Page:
In times of stress, even the best of
families have difficulty agreeing on what to do with Mom
and Dad. But not many of us come from the best of
families. Most of us come from normal families
with lots of history, past disagreements, and maybe even
feelings of resentment or bitterness. These issues
make reaching an agreement on a very difficult situation
almost impossible. Here are a few suggestions
which may help make this easier.
The most important suggestion is also
the most difficult. Good communication sounds easy
enough; you and your siblings can talk this over.
But are you really communicating? Truly helpful
communication will not take place without an accepting
environment. That means that everyone
participating in this conversation must be willing to
accept without judgment the statements made by others.
This is the hard part. When your brother says he
is too busy to help take care of Mom, it seems like a
normal reaction to be upset. It seems perfectly
reasonable to question his loyalty and commitment to
your mother. The accusations begin to fly, your
brother feels guilty and gets defensive. Communication
ends and arguments begin.
This situation is repeated all over the
nation in many families. What is your brother
really saying to you? Do you really think he
doesnít love your mother? Is he so obsessed with
making money that he is not willing to cut back at work?
Does he want to put Mom in a nursing home? Hasnít
he heard all of the things that could happen there?
She took care of us, why is he abandoning his family?
What has happened to your brother?
Your brother on the other hand is
thinking, Is my sister crazy? I donít have time
for anything now and she wants me to take care of Mom?
There are so many things going on in my life, there is
no way I can do this. We just started a new
project at work and my boss is expecting me to put in
overtime to get it done. I canít drop the ball; I
have been waiting for this chance for a long time.
There are perfectly good professionals who would be
better taking care of Mom. They are trained and
know what to do in these situations. I have no
idea what to do or where to even start.
There are two people here who both love
their mother. They both want to take good care of
her. These two people have been raised by the same
parents, in the same house, but canít agree on what to
do. These two people have each had very different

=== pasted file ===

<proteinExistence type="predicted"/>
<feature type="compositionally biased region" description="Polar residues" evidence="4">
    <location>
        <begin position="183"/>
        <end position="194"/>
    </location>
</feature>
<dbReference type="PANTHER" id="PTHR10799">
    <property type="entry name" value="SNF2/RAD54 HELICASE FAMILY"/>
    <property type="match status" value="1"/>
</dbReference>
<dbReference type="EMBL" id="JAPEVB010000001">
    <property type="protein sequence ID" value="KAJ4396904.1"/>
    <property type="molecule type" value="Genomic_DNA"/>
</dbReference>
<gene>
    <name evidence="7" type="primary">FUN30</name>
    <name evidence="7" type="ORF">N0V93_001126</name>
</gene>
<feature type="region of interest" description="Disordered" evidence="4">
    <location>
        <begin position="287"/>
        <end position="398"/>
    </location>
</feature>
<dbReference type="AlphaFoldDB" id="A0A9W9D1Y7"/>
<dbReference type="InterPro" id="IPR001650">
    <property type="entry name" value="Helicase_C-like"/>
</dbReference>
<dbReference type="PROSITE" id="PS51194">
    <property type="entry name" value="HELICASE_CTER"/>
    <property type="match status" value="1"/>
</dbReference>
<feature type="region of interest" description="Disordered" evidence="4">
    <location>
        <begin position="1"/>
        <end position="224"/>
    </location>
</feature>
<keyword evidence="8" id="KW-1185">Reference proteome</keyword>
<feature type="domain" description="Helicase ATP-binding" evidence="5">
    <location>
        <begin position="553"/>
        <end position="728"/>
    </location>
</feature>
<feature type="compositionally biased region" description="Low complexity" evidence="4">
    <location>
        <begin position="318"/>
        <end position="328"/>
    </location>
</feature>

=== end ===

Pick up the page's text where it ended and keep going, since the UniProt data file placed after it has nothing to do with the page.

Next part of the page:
life experiences, and have two different opinions about
what is the right thing to do in this situation.
Your brother feels it would be wrong to try to take care
of Mom if you donít know what youíre doing. He has
not been to a bad nursing home; he has not heard some of
these horror stories. He does not feel he is
abandoning his mother; he feels like this really is
taking care of her in the best way.
You feel like nursing homes are horrible
places where people go to wait to die. They have
been abandoned by their families, who are too busy to
take care of them. Because they feel so guilty
about this decision, and the nursing home is such a
horrible place to be, their families hate to visit.
They come by less and less, make excuses, and before you
know it, Mom dies in a nursing home alone, surrounded by
mean strangers, full of bed sores, thin as a rail and
you will never forgive yourself.
How do these two extreme opposites come
to an agreement? The willingness to accept each otherís
opinions without judgment will open the environment to
true and helpful communication. Hold the family meeting,
including all siblings, spouses and children. If you are
absolutely certain you want to bring Mom into your home,
try it for thirty days. Create a list of what
needs to be done. Maybe your brother cannot
imagine helping his mother get dressed, but he can pick
up her medications. He will not take time off work
to take her to the doctor during the week, but he is
willing to pay the neighborís kid to mow her lawn.
By accepting each otherís
opinion, you can move onto what is possible. Focus
on what each of you is willing to do to make this
happen. All of the family should be involved in
these decisions, and all concerns should be addressed in
some fashion. Compromise on those issues you
cannot agree on. Do things on a trial basis and
determine how the family will evaluate if it is working.
Hold another family meeting in 25 days and this time try
to include Mom. Is she happy? Is anyone
unhappy with the arrangements? What adjustments need to
be made? Will this work long term?
Good communication is just the beginning
of what your family is capable of. Good Luck.
Anna Walters, RN, is the Director of
Memory Care at Senior Star Living in Romeoville,
Illinois. Anna has also been a family caregiver which
has given her a more personal perspective into the
complex problems of caregiving.
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